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Letter from the UN Secretary-General regarding the appointment of Judge Burton Hall to the ICTY in the event of an interlocutory appeal
9 August 2016
Letter dated 5 August 2016 from the Secretary-General addressed to the President of the Security Council
I have the honour to transmit to you the enclosed letter dated 29 July 2016 from Judge Carmel Agius, President of the International Tribunal for the Prosecution of Persons Responsible for Serious Violations of International Humanitarian Law Committed in the Territory of the Former Yugoslavia since 1991 (ICTY) (see annex).
In his letter, Judge Agius raised a matter concerning the composition of the Appeals Chamber of ICTY. Specifically, Judge Agius notes that there are seven permanent judges remaining at ICTY, four of whom are assigned to the Appeals Chamber and three to the Mladić trial (of whom one is also assigned to the Prlić appeal). Therefore, in the event of an interlocutory appeal from the Mladić trial, it would not be possible to compose an appellate bench of five judges as required by article 12, paragraph 3, of the statute of ICTY because the judges assigned to the Mladić trial would be conflicted.
In anticipation of this problem, Judge Agius proposes that the Security Council consider authorizing the ad hoc and temporary assignment of Judge Burton Hall (Bahamas) to the Appeals Chamber of ICTY for the purposes of any interlocutory appeals from the Mladić trial. Judge Hall was a permanent judge of ICTY until the recent termination of the proceedings in the Hadžić trial. He is the Presiding Judge in the Stanišić and Simatović retrial before the International Residual Mechanism for Criminal Tribunals (the Mechanism) and as such is based in The Hague. Judge Agius states that Judge Hall would serve in ICTY and the Mechanism simultaneously, and that he would be remunerated on a pro rata basis for any work that he would perform on the interlocutory appeals from the Mladić trial. Judge Agius has consulted other ICTY judges and the President of the Mechanism on his proposal.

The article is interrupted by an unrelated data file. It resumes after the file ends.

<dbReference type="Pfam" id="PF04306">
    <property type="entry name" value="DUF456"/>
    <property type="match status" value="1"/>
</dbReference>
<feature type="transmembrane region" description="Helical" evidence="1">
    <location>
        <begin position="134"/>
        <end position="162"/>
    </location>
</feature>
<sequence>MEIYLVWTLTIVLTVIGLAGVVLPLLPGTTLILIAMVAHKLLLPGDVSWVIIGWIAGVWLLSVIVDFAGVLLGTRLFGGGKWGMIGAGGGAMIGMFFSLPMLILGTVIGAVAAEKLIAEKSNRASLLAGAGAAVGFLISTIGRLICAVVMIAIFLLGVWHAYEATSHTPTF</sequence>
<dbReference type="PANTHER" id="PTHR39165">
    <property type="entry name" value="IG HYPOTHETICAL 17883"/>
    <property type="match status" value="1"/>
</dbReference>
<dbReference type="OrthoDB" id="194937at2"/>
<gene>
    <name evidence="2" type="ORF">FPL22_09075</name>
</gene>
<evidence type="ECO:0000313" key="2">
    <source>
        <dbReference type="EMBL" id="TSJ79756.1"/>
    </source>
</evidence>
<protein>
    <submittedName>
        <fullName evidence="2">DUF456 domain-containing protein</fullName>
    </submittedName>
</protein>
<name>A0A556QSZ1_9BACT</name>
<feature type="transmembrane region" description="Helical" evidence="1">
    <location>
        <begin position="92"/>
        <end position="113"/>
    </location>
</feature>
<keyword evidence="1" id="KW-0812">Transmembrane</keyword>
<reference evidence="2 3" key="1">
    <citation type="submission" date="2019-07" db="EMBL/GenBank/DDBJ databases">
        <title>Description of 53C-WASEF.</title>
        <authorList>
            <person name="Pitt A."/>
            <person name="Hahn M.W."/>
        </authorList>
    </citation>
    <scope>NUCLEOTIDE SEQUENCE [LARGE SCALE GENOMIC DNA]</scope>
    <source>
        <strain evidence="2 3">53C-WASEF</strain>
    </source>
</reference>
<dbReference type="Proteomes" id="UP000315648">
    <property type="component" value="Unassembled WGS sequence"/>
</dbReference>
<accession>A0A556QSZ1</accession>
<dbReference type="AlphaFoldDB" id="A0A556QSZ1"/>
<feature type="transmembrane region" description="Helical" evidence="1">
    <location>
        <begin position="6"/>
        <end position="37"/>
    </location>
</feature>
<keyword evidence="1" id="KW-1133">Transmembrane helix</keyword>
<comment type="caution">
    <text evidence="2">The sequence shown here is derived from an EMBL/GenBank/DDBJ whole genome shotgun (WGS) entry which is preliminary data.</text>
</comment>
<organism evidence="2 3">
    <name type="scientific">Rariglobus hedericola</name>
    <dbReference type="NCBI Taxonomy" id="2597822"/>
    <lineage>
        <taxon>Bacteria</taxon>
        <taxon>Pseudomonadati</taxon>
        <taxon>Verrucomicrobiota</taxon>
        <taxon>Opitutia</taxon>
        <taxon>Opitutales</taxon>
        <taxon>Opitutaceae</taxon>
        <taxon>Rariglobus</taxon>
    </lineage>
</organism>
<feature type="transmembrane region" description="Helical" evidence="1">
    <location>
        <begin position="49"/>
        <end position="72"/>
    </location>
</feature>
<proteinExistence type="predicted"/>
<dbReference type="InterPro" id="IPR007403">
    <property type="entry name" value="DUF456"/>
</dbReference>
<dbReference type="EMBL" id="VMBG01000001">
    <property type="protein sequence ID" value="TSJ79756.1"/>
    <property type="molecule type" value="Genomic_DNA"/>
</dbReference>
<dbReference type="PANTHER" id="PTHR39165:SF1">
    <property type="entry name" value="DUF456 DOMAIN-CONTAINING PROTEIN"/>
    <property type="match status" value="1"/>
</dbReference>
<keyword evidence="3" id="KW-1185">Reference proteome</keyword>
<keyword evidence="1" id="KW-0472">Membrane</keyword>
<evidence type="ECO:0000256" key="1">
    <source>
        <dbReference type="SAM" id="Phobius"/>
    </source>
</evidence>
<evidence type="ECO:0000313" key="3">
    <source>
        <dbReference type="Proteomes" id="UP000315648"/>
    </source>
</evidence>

In this regard, I should note that a judge of ICTY may also hold the position of judge of the Mechanism, pursuant to article 7 of the Transitional Arrangements set out in annex 2 to Security Council resolution 1966 (2010).
I also recall that in the latest completion strategy report, which was submitted to the Security Council in May 2016, ICTY projected that the Mladić trial will be completed by the end of 2017. Further, according to its May 2016 progress report, the Mechanism expects that the initial projections for the commencement and completion of the Stanišić and Simatović retrial will be presented in the next progress report of the Mechanism to the Security Council.
I should be grateful if you would bring the present letter and its annex to the attention of the members of the Security Council.
(Signed) BAN Ki-moon
I have the honour to address you in relation to a matter concerning the composition of the Appeals Chamber of the International Criminal Tribunal for the Former Yugoslavia (ICTY).